PITSCHI: Particle Imaging depoT using Storage CacHing Infrastructure
Dr Hoang Nguyen1, Dr Rubbiya Ali2, Professor David Abramson1, Professor Roger Wepf2
1Research Computing Center, The University Of Queensland, Australia
2Center for Microscopy and Microanalysis, The University of Queensland, Australia
Scientific imaging instruments with modern fast CMOS detectors are generating increasingly large datasets, and hence, data management becomes more critical. This is particularly true in the context of large multiuser facilities such as the Center for Microscopy and Microanalysis (CMM) at UQ as it operates a wide range of microscopes and many of them are big data producers. A central data repository to store, index, annotate data not only allows its researchers to search, browse and retrieve their data easily but also has the potential to harvest metadata to enrich these datasets.
We present Pitschi, a data repository for CMM scientific instruments that adheres to FAIR data principles. This is part of the Australian Characterisation Commons at Scale project, which is funded by the Australian Research Data Commons. Pitschi is based on the opensource Clowder data management framework from the National Center for Supercomputing Applications in the US, and it is fully integrated with the instrument booking system and the storage infrastructure at UQ. Pitschi provides end-to-end process data management, from capturing raw data to transferring them to storage collection and finally ingesting/indexing the data into the repository. As part of the ingest process, metadata of supported file types are extracted automatically. These metadata are then used to facilitate search and discovery. Once the data are ingested in Pitschi, they are available in various platforms such as HPCs, personal computers, and processing platforms such as CVL. Data transport is arranged transparently using the Metropolitan Data Caching Infrastructure (MeDICI).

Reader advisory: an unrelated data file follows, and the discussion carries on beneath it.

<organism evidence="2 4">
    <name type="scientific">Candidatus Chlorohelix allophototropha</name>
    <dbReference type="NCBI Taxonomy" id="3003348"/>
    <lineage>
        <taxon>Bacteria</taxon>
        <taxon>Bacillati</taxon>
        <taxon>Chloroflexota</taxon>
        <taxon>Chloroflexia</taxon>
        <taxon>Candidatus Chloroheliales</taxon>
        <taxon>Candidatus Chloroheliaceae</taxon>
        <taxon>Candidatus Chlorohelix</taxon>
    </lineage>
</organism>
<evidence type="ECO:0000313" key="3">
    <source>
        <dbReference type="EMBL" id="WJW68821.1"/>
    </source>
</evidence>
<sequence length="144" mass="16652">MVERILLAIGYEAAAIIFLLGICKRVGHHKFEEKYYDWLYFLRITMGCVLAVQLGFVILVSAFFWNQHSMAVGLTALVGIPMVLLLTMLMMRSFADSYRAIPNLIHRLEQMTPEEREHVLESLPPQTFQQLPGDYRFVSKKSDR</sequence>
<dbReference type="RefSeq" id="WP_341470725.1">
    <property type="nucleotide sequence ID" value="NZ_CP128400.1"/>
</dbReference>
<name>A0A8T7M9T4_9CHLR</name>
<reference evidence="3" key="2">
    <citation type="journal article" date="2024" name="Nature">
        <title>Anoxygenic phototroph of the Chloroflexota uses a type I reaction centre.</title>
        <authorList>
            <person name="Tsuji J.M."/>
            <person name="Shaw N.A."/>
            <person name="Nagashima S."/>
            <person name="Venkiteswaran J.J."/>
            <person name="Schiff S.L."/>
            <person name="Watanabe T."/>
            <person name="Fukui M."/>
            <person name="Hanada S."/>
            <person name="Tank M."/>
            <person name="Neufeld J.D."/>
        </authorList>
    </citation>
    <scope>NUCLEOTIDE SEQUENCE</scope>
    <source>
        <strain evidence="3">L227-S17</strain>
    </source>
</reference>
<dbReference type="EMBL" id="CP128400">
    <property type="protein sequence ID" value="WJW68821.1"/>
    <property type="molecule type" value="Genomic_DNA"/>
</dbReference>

Hoang Nguyen is a computer scientist with background in high-throughput and high-performance computing. He works at the Research Computing Centre, the University of Queensland. His work interests revolve around scientific workflows and different ways for users to interact with these workflows. Since joining the ACCS project in late 2020, he has been more involved with data management.